Morning Read: Maryland Dream Act Would Actually Generate Money For State, Study Finds - NBC4 Washington
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Morning Read: Maryland Dream Act Would Actually Generate Money For State, Study Finds



    On the presidential ballot in November, Maryland voters will decide whether or not to approve the Maryland Dream Act—a measure that would grant qualified undocumented immigrants in-state tuition at Maryland colleges and universities (to qualify they must have attended a Maryland public high school for three years and their parents must pay taxes).

    The conventional wisdom regarding the costs of this law is that it would attract more undocumented immigrants to public colleges, and thus, cost the state more money.

    But a new study from the Maryland Institute for Policy Analysis & Research found that, in the long run, the “net benefits” would outweigh the costs of the program. Here’s how the numbers break down:

    -About 185 students each class year will be encouraged to graduate high school because of the Dream Act

    -About 435 students each class year will take advantage of the Dream Act to attend college

    -Of the students who attend college, 163 are induced by the Dream Act to obtain more college education, while 272 pay less for each year of college with the Dream Act than they would have otherwise, but do not increase their educational attainment.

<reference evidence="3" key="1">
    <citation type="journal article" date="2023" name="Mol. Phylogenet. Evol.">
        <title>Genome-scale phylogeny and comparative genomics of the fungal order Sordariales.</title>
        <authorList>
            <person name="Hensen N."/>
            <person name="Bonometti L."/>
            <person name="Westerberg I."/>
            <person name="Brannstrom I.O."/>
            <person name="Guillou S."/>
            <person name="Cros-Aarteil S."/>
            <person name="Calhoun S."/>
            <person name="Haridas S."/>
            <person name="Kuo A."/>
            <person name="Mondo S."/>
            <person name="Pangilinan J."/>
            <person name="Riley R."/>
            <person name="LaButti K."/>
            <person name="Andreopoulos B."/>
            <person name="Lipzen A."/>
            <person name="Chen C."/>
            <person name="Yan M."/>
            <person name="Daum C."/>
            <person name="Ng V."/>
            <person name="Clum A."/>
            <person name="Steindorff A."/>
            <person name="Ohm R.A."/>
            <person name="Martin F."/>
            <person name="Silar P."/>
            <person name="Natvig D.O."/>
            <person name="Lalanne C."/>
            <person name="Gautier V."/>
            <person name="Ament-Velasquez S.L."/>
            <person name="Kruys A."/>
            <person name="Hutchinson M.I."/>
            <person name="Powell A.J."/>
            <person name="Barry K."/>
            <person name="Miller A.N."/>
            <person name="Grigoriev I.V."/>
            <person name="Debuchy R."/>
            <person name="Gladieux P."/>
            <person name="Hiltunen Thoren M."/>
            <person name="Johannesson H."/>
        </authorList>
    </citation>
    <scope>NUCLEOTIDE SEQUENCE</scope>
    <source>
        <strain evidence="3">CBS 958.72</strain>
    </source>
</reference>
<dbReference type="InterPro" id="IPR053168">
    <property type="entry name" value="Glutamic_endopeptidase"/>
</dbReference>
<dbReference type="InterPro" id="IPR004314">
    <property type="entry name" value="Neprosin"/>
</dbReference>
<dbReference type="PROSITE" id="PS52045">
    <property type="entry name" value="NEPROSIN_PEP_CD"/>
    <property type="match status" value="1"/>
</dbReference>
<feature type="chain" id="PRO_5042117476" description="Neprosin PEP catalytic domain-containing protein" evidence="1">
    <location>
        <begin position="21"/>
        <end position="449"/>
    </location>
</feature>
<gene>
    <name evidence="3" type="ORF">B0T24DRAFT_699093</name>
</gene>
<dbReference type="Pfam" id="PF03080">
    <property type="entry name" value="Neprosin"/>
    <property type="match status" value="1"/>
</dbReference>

-Each class year would cost approximately $3.6 million for the Maryland state government.

    -Each class year will eventually generate about $66 million for the state from income tax revenues and lower spending on incarceration and other services that decrease as a result of more educated citizens.

    The Washington Post points out two major assumptions the study relies on: Every student who obtains a degree from a state college and university under the law will remain in Maryland for the duration of his or her working life; and undocumented immigrants subsequently will be legal residents upon graduation and therefore have the same lifetime earning potential as U.S. citizens.


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